Wall St Falls as Cost Pressures Rise, Oil Prices Retreat


While first-quarter corporate profits are expected to have notched their best growth in seven years, largely due to lower taxes, investors have focused on cost warnings from companies.

Construction Spending

Total construction spending at a seasonally adjusted annual rate.









“I think a lot of data is pointing to 2018 being a peak from many points of view,” said Mona Mahajan, U.S. investment strategist at Allianz Global Investors in New York.

“What’s concerning is beyond this year, the momentum will slow. We’re starting to see and what the market is starting to realize is a combination of perhaps the peak in momentum from earnings and economic perspective, combined with late-cycle rate-rising environment.”

At 12:43 p.m. ET, the Dow Jones Industrial Average was down 266.30 points, or 1.10 percent, at 23,896.85, the S&P 500 was down 14.11 points, or 0.53 percent, at 2,633.94 and the Nasdaq Composite was down 4.18 points, or 0.06 percent, at 7,062.08

Archer Daniels Midland, one of the largest exporters of U.S. sorghum to China, said it would take a $30 million hit to its trading profit in the second quarter due to the U.S.-China trade dispute.

Nine of the 11 major S&P sectors were lower, with a 1.3 percent drop in the industrial sector the biggest.

The energy sector fell 1.2 percent on the back of a more than 1 percent drop in crude oil prices as the dollar remained near a four-month high ahead of the Federal Reserve meet. [O/R]

Pfizer fell 4.3 percent, the most on the Dow, after posting its biggest miss on quarterly revenue in a year, on disappointing sales of some blockbuster drugs.

The technology sector was the lone gainer, up 0.3 percent as Apple jumped 1.5 percent ahead of its quarterly report after the bell.

Declining issues outnumbered advancers for a 2.16-to-1 ratio on the NYSE and for a 1.67-to-1 ratio on the Nasdaq.

The S&P index recorded one new 52-week high and 27 new lows, while the Nasdaq recorded 25 new highs and 66 new lows.

(Reporting by Sruthi Shankar and Savio D’Souza in Bengaluru; Editing by Shounak Dasgupta)

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Dow, S&P Climb for Third Day in a Row on Easing Trade Worries


Earnings forecasts have increased sharply since Congress approved sweeping changes to the U.S. tax law late last year, with first-quarter earnings growth expected to be the highest in seven years.

Balance of Trade

The deficit is the excess of imports over exports for goods and services. Amounts are rounded, in billions of dollars, seasonally adjusted.









The Dow Jones Industrial Average rose 240.92 points, or 0.99 percent, to 24,505.22, the S&P 500 gained 18.15 points, or 0.69 percent, to 2,662.84 and the Nasdaq Composite added 34.45 points, or 0.49 percent, to 7,076.55.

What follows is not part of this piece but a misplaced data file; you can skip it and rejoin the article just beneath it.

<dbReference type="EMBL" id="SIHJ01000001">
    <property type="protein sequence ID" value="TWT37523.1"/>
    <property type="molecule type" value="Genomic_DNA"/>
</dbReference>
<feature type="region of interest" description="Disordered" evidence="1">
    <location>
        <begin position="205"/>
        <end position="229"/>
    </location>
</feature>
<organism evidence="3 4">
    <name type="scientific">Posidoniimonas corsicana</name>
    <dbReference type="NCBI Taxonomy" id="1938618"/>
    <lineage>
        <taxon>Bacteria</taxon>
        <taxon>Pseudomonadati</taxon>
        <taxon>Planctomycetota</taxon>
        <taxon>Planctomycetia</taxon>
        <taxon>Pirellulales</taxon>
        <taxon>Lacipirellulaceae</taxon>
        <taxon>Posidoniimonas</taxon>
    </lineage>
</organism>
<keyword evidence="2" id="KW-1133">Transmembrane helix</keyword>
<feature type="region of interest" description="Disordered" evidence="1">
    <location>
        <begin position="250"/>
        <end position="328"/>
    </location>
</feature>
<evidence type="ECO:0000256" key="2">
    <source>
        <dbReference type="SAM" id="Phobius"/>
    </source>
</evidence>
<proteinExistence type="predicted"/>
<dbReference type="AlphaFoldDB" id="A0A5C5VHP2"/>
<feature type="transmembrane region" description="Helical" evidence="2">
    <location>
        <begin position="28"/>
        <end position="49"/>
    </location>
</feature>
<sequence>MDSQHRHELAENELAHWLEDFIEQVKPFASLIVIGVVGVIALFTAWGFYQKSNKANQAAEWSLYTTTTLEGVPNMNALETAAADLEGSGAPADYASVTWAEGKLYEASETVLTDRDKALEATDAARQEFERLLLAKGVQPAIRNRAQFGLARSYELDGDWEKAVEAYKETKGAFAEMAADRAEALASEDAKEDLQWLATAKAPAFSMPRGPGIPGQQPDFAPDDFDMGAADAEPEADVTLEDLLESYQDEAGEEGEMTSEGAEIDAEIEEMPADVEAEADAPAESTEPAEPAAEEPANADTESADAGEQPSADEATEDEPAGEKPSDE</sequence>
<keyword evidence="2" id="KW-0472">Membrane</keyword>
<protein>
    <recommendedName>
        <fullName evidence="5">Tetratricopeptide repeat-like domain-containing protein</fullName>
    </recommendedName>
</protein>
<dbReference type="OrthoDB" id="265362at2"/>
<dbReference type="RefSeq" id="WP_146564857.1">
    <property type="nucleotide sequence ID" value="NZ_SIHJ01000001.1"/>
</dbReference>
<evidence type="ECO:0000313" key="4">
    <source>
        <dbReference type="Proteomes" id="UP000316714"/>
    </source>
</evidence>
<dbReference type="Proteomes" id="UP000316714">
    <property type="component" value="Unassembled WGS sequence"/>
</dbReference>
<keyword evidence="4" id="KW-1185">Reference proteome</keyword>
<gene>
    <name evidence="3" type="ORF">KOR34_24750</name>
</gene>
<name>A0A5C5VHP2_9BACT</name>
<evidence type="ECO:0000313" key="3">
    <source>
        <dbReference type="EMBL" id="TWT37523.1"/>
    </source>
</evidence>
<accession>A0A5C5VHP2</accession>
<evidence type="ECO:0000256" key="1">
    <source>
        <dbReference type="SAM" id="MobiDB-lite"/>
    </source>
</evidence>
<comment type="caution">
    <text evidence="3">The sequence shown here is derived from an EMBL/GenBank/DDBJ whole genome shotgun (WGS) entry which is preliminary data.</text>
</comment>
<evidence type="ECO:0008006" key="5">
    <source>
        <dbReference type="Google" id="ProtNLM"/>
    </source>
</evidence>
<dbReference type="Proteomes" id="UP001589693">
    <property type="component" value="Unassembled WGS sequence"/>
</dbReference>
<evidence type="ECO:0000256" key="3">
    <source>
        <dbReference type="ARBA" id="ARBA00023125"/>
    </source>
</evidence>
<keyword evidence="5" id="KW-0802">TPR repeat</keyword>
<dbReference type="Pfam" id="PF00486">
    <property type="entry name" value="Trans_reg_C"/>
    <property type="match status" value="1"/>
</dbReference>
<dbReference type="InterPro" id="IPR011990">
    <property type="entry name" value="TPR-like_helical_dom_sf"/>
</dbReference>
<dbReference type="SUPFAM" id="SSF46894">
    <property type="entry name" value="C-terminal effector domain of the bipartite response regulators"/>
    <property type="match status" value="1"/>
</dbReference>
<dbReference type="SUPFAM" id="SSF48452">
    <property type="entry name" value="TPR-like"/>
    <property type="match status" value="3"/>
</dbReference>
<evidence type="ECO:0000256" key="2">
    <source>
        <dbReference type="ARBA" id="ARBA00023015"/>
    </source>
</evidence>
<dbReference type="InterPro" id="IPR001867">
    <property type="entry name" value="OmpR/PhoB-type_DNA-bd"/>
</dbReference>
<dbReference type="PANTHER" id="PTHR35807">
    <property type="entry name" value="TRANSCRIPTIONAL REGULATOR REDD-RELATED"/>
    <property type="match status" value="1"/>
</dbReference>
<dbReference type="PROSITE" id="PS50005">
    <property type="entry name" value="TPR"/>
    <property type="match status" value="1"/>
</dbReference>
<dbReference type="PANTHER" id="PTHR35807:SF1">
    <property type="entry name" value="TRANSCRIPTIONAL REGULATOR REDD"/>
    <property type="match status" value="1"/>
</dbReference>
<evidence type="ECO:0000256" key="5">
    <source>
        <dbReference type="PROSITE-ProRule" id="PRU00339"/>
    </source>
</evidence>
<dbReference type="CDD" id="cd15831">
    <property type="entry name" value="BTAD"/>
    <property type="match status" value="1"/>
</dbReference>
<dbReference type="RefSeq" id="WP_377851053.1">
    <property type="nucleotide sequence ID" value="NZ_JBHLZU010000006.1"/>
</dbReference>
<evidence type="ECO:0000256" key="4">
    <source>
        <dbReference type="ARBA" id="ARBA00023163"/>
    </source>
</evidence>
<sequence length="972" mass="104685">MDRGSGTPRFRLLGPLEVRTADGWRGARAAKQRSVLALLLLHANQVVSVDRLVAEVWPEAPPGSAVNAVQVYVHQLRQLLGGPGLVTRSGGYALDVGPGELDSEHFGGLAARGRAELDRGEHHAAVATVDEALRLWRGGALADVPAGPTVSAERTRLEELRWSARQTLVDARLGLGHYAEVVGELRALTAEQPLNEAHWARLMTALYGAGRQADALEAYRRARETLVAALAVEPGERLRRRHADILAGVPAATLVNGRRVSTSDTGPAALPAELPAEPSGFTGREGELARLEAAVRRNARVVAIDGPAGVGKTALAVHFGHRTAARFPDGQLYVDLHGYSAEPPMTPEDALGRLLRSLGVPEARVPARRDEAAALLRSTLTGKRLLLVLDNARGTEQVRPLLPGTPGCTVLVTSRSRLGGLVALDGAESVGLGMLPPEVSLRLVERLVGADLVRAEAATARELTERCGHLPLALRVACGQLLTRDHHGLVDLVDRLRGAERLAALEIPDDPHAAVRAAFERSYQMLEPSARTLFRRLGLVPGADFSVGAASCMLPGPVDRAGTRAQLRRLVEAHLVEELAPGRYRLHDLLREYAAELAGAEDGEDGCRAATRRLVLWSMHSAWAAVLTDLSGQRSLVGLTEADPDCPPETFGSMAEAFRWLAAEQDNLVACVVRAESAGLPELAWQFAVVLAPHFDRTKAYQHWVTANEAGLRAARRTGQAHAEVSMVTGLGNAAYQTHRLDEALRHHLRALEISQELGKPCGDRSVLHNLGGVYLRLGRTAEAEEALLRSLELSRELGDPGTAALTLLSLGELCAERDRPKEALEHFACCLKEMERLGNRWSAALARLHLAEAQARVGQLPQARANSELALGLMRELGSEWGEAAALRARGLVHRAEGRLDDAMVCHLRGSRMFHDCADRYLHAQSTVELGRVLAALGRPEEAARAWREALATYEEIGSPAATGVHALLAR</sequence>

Advancing issues outnumbered declining ones on the New York Stock Exchange by a ratio of 2.76 to 1, while it was the first day of more new 52-week highs on NYSE than 52-week lows since March 13.

On Wednesday, the Dow dropped more than 500 points after China and the United States imposed tariffs on each other’s products, but closed up 230 points after President Donald Trump’s top economic adviser Larry Kudlow said the administration was involved in a “negotiation” with China rather than a trade war.

Facebook, Amazon, Alphabet and Netflix – collectively known as the “FANG” group – were up between 0.3 percent and about 3 percent.

Facebook Chief Executive Mark Zuckerberg said the company had not seen “any meaningful impact” on usage or ad sales since the data privacy scandal.

Amazon rose 2.9 percent after being repeatedly hammered this week by Trump’s attacks on the online retailer.

About 6.4 billion shares changed hands on U.S. exchanges. That compares with the 7.3 billion daily average for the past 20 trading days, according to Thomson Reuters data.

(Additional reporting by Sruthi Shankar in Bengaluru; Editing by Sriraj Kalluvila and James Dalgleish)

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Wall Street Posts Biggest One-Day Gain in 2-1/2 Years as Trade-War Fears Ebb


NEW YORK — Wall Street’s three major indexes jumped to their greatest one-day gain in two-and-a-half years on Monday, led by the tech sector, as trade war fears eased on reports that the United States and China were willing to renegotiate tariffs and trade imbalances.

2-Year Treasury Notes

High yield in percent.









The Dow Jones Industrial Average rose 669.4 points, or 2.84 percent, to 24,202.6, the S&P 500 gained 70.29 points, or 2.72 percent, to 2,658.55 and the Nasdaq Composite added 227.88 points, or 3.26 percent, to 7,220.54.

(Reporting by Stephen Culp; Editing by James Dalgleish)

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